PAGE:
As hawkish as presidential front-runner Hillary Clinton may be, the fact the Obama administration is pressing for direct war in Syria before she even has a chance to be elected raises serious questions about the urgency underpinning the U.S. establishment’s push to unseat Syrian president Bashar al-Assad from power.
Just this week, Russia deployed its S-300 surface-to-air missiles to Syria’s western coast in a move to preemptively counter any threat from U.S.-coalition airstrikes.
The move came shortly after a number of reports surfaced in the corporate media claiming the Obama administration was mulling over attacking Syrian troops directly.
At least 80 soldiers were killed while another 100 or so were injured. An ISIS advance followed almost immediately.
No apologies or compensation were offered, and the U.S. barely seemed to flinch at the idea of 80 soldiers (who were battling ISIS militants) losing their lives as a result of their air strikes. The implication of this recent attack is that the U.S. will have no problem launching a similar offensive in the near future.
However, Russia has presented an issue for the sane members of the military-industrial complex because it has become increasingly clear the U.S. cannot intervene in Syria without dealing with Russia first.
To date, the American government may have been playing a game of chicken with Russia to see what it might take for them to abandon the Syrian regime. However, if anything, Russia’s involvement in the Syrian conflict has only increased in recent years, and that doesn’t appear to be changing anytime soon.
In tandem with the deployment of the S-300 missiles, Russian General Igor Konashenkov made it clear in a statement that “any missile or airstrikes on the territory controlled by the Syrian government will create a clear threat to Russian servicemen” and could be shot down by the S-300 defense system.
Given that the U.S. coalition is the only air force that poses a threat to the Syrian regime, the statement is clearly intended as a warning to their American counterparts.
Russian Foreign Minister Sergei Lavrov, a mastermind of diplomacy, softened the tone of Konashenkov’s words by stating the missile systems were purely defensive and posed no threats to anyone.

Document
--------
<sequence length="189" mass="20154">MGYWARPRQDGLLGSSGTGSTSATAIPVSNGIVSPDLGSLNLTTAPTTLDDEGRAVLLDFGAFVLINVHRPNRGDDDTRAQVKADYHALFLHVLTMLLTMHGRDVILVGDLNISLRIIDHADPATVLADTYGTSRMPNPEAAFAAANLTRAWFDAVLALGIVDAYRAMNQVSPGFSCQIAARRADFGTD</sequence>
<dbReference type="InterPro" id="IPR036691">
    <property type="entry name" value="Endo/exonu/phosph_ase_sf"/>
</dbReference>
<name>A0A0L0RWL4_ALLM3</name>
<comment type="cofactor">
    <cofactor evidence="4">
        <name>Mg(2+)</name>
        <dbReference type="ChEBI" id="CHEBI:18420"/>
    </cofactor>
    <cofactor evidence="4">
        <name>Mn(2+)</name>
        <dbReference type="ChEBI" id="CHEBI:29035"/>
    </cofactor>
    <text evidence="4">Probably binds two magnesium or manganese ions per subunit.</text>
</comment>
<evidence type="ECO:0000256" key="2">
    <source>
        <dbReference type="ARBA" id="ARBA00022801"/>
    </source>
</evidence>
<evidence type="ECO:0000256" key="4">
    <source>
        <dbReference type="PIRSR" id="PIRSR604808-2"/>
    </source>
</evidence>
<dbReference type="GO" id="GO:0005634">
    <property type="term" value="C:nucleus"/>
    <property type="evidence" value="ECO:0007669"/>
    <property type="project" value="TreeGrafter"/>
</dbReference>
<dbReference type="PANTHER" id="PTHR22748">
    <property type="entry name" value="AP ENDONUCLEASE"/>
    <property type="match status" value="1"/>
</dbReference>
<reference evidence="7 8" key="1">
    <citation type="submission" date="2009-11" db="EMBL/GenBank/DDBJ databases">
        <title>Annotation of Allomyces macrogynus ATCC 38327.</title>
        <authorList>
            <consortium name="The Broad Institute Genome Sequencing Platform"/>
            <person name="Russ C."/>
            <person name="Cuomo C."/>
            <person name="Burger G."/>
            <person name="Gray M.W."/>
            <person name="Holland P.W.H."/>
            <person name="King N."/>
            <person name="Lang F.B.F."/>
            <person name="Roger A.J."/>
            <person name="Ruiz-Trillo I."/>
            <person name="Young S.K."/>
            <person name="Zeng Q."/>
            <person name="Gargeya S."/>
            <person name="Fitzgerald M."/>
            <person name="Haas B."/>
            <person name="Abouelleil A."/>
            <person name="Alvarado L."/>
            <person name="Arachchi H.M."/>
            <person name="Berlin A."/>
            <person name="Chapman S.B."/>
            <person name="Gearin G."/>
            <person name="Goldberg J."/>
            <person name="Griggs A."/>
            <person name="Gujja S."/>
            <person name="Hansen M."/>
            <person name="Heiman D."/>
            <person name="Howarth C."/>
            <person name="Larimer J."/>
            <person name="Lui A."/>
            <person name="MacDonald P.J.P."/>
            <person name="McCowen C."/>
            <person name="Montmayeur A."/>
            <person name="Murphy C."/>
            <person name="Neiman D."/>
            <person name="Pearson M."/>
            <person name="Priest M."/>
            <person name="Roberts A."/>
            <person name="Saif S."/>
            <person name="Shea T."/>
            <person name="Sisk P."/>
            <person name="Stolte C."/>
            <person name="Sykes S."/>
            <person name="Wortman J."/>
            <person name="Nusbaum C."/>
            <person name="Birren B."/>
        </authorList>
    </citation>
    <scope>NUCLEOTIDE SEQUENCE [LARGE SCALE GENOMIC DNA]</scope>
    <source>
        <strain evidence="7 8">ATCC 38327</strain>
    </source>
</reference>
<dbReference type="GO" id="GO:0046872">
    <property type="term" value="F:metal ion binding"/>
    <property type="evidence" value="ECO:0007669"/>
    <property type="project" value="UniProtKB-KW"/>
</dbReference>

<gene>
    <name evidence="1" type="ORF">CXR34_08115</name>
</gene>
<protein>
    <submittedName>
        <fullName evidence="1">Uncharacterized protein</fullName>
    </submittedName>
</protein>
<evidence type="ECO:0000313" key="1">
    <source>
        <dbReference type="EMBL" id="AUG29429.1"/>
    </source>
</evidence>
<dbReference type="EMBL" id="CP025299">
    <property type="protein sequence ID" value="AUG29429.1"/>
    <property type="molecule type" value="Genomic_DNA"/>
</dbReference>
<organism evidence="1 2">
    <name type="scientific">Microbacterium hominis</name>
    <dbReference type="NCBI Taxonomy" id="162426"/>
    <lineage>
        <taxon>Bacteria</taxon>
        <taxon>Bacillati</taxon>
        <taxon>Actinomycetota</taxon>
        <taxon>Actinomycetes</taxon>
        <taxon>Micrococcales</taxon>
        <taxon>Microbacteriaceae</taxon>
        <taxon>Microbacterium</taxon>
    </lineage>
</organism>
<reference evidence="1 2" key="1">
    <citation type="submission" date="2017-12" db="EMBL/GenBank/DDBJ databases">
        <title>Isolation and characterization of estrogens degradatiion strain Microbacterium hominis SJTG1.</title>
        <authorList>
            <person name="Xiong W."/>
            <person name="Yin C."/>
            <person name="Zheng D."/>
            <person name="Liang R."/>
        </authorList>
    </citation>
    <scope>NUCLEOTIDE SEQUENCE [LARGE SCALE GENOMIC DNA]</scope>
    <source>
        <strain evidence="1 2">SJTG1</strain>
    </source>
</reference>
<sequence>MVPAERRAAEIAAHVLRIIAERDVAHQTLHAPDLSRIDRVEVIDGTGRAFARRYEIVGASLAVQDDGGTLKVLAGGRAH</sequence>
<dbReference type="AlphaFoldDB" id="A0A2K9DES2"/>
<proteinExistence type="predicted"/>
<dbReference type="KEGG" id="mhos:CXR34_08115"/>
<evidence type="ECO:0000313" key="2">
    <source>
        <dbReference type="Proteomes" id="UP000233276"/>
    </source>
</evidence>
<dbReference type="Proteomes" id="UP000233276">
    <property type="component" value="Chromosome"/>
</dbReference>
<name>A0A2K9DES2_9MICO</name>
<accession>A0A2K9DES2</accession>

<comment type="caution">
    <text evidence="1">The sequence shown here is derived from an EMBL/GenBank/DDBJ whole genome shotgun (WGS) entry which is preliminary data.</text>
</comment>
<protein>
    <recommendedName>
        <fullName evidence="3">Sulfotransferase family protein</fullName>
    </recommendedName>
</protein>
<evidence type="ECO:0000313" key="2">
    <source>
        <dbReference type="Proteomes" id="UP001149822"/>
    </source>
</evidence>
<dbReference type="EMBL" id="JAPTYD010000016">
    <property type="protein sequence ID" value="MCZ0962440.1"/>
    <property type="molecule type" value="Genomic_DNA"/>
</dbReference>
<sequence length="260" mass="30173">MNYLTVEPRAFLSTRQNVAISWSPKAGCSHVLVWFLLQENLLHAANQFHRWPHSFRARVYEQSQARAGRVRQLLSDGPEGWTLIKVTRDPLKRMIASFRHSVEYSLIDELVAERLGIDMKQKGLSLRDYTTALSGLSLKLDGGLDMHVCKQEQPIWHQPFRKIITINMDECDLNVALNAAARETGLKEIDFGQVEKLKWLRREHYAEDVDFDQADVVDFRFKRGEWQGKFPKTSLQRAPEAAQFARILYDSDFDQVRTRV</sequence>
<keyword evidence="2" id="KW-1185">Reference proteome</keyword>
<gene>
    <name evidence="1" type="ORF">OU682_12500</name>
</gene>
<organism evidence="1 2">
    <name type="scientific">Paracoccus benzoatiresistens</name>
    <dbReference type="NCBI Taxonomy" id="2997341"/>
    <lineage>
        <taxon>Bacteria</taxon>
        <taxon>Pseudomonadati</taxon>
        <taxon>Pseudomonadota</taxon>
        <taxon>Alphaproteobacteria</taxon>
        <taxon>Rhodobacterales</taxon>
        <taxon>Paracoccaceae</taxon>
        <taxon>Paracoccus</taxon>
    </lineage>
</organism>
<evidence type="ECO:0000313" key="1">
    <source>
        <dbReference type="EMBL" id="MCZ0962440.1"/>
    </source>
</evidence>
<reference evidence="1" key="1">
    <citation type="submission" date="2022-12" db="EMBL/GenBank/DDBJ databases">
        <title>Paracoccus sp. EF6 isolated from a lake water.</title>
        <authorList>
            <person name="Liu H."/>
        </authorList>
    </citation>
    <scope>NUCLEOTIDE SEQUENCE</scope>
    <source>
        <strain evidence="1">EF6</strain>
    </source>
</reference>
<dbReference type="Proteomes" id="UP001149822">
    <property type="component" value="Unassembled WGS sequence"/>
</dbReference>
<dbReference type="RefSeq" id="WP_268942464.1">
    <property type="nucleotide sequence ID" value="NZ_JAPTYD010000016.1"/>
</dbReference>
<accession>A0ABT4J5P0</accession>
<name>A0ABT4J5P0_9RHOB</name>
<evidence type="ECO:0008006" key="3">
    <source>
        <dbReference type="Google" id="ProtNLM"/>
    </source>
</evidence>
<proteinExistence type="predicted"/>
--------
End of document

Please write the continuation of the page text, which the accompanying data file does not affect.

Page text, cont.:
Most notable, however, was the fact Lavrov said this in a press conference with French Foreign Minister Jean-Marc Ayrault (France is a staunch advocate of removing Assad, meaning Lavrov was essentially meeting with one of his biggest opponents in Syria).
Russia’s threats, whether sugar-coated or not, are more than an attempt to talk tough on the international stage.
The Russian government is evidently taking this potential war seriously; it began emergency response exercises on Tuesday that included the participation of both government officials and citizens, according to the Russian government (it’s worth noting the details of this exercise were arguably exaggerated by Western media).
The United States, on the other hand, continues to play a dangerous game in pushing this war further than it needs to. The United States-led coalition has no legal basis to be operating militarily in Syria, whether through their own domestic legislative institutions or through the United Nations.
Russian assistance was requested formally by the Assad regime, which currently holds the seat at the U.N. This gives the Russian campaign an air of legitimacy whether or not it is immoral.
Yet the United States continues to give itself a special privilege (which only Israel can rival) by insisting the U.S. military has the right to defend itself against Russian anti-missile defense systems within Syrian territory.
Yet, they argue, the Syrian regime does not have the right to defend itself against multiple ground and air invasions within their own country.
Though Western media continues to focus on Russia’s potential role in hacking U.S. elections and its faults in the Syrian conflict, the road to war our leaders are taking will affect us all severely — meaning we cannot afford to have the media cover it irresponsibly.